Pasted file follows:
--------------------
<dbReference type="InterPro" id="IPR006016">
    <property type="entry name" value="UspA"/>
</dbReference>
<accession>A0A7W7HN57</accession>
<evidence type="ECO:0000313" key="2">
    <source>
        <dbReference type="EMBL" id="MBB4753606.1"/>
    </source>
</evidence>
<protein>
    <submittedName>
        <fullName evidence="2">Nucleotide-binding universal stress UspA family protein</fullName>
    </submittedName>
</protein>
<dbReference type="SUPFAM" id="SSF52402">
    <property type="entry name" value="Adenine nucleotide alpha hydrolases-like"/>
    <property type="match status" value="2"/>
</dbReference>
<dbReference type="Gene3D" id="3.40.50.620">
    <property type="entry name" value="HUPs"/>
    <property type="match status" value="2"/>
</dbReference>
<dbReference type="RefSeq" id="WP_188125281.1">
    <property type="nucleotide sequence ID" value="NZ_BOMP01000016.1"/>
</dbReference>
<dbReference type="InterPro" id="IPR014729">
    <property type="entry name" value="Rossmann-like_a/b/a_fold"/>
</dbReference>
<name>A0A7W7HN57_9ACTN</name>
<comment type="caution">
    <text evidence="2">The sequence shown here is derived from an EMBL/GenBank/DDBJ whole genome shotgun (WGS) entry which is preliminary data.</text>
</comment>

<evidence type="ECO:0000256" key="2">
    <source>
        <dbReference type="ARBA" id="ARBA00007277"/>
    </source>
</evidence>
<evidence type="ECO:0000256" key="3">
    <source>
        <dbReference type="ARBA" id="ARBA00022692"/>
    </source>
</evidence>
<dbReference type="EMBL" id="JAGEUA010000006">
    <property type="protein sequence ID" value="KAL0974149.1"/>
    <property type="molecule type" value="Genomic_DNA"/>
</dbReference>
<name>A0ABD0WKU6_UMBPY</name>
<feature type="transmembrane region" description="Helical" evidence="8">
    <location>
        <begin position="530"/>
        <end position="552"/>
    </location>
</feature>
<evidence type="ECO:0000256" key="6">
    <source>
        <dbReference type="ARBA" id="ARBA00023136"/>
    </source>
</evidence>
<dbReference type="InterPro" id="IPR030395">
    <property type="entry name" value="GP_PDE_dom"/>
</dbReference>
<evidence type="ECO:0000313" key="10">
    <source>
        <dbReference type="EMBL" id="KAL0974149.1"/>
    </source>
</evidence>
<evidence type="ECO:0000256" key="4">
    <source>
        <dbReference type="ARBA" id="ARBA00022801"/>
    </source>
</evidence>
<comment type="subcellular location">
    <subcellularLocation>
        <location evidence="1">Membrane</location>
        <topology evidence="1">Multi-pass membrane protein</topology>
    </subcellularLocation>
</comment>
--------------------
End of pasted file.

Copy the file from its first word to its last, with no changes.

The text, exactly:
<dbReference type="InterPro" id="IPR006016">
    <property type="entry name" value="UspA"/>
</dbReference>
<accession>A0A7W7HN57</accession>
<evidence type="ECO:0000313" key="2">
    <source>
        <dbReference type="EMBL" id="MBB4753606.1"/>
    </source>
</evidence>
<protein>
    <submittedName>
        <fullName evidence="2">Nucleotide-binding universal stress UspA family protein</fullName>
    </submittedName>
</protein>
<dbReference type="SUPFAM" id="SSF52402">
    <property type="entry name" value="Adenine nucleotide alpha hydrolases-like"/>
    <property type="match status" value="2"/>
</dbReference>
<dbReference type="Gene3D" id="3.40.50.620">
    <property type="entry name" value="HUPs"/>
    <property type="match status" value="2"/>
</dbReference>
<dbReference type="RefSeq" id="WP_188125281.1">
    <property type="nucleotide sequence ID" value="NZ_BOMP01000016.1"/>
</dbReference>
<dbReference type="InterPro" id="IPR014729">
    <property type="entry name" value="Rossmann-like_a/b/a_fold"/>
</dbReference>
<name>A0A7W7HN57_9ACTN</name>
<comment type="caution">
    <text evidence="2">The sequence shown here is derived from an EMBL/GenBank/DDBJ whole genome shotgun (WGS) entry which is preliminary data.</text>
</comment>

<evidence type="ECO:0000256" key="2">
    <source>
        <dbReference type="ARBA" id="ARBA00007277"/>
    </source>
</evidence>
<evidence type="ECO:0000256" key="3">
    <source>
        <dbReference type="ARBA" id="ARBA00022692"/>
    </source>
</evidence>
<dbReference type="EMBL" id="JAGEUA010000006">
    <property type="protein sequence ID" value="KAL0974149.1"/>
    <property type="molecule type" value="Genomic_DNA"/>
</dbReference>
<name>A0ABD0WKU6_UMBPY</name>
<feature type="transmembrane region" description="Helical" evidence="8">
    <location>
        <begin position="530"/>
        <end position="552"/>
    </location>
</feature>
<evidence type="ECO:0000256" key="6">
    <source>
        <dbReference type="ARBA" id="ARBA00023136"/>
    </source>
</evidence>
<dbReference type="InterPro" id="IPR030395">
    <property type="entry name" value="GP_PDE_dom"/>
</dbReference>
<evidence type="ECO:0000313" key="10">
    <source>
        <dbReference type="EMBL" id="KAL0974149.1"/>
    </source>
</evidence>
<evidence type="ECO:0000256" key="4">
    <source>
        <dbReference type="ARBA" id="ARBA00022801"/>
    </source>
</evidence>
<comment type="subcellular location">
    <subcellularLocation>
        <location evidence="1">Membrane</location>
        <topology evidence="1">Multi-pass membrane protein</topology>
    </subcellularLocation>
</comment>